Drugs costing youth their innocence
MARIJUANA is the illicit drug of choice for teenagers, but alcohol remains a clear favourite among substances, according to a new survey.
The 2004 National Drug Strategy Household Survey questioned 30,000 people aged 12 and older about their drug use and attitudes.
It found that while 96 per cent of teenagers between the ages of 12 and 15 had never smoked ? with 100 cigarettes being the definition for 'smoking' ? 7.6 per cent had given other drugs a go.
As teenagers got older, they increased their bad habits, with 16.5 per cent of people aged 16 to 17 smoking cigarettes compared to 21 per cent having dabbled with drugs.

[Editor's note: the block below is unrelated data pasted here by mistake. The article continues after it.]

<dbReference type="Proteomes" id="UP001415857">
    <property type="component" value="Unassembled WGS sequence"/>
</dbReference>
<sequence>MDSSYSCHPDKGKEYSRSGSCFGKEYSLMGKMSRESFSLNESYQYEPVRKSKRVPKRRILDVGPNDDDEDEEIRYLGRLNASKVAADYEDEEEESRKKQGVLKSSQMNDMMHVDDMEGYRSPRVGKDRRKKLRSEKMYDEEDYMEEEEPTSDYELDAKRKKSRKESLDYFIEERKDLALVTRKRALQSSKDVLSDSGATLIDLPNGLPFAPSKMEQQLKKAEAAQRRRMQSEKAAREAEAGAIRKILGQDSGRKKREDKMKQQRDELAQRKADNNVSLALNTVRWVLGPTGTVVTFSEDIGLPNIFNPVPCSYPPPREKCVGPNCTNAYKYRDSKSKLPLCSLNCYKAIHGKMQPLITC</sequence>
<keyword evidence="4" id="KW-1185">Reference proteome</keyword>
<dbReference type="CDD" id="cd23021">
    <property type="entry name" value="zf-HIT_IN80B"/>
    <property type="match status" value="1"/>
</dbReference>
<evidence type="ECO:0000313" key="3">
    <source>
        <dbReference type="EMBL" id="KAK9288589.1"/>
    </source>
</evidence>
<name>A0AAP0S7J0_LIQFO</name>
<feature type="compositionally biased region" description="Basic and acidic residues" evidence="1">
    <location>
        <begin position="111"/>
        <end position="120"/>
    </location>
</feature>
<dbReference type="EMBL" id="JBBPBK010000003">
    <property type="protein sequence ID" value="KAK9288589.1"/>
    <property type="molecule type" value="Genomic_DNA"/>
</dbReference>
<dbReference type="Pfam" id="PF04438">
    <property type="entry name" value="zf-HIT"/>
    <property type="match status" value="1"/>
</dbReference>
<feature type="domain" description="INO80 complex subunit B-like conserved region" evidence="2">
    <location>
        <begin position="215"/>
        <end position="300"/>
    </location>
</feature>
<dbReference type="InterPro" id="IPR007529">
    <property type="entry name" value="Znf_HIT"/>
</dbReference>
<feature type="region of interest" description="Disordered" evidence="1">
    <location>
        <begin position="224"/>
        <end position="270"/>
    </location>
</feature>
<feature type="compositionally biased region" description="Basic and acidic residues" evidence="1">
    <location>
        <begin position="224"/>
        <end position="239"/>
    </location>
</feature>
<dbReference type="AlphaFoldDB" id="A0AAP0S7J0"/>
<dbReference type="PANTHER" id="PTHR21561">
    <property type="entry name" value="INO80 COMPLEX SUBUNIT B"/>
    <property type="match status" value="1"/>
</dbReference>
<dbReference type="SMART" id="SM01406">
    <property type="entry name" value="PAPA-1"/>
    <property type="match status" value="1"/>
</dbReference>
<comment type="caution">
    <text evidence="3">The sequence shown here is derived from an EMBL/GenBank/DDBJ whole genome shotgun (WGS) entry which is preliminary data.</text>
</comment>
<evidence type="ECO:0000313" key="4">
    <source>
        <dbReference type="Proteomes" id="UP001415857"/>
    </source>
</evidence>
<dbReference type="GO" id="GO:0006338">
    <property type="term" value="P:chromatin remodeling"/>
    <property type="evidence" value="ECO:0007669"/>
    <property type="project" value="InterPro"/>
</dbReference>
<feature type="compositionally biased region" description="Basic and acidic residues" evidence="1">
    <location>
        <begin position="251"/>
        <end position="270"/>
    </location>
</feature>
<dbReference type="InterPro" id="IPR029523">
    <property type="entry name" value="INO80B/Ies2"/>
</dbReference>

And as the 18 to 19 year age group increased their cigarette smoking to 26 per cent, their drug use reached one in three.
For all teenagers, the drug of choice by far was marijuana, with speed and ecstasy gaining in popularity at the age of 18, with an 8.8 per cent use, still far behind marijuana at 26.5 per cent for that age group.
But alcohol was vastly more popular than any other substance, with a quarter of teens aged 12 to 15 having had a full glass of alcohol, increasing dramatically to 80 per cent by the age of 16-17 and almost nine in 10 having had a full glass of alcohol by the age of 19.
The report found the average age to first try marijuana was 14 years and nine months.
And while curiousity was the strongest influence on first using an illicit drug, at just over 80 per cent, peer pressure was also a strong influence at around 50 per cent, followed by the thrill of doing something exciting at around one in three.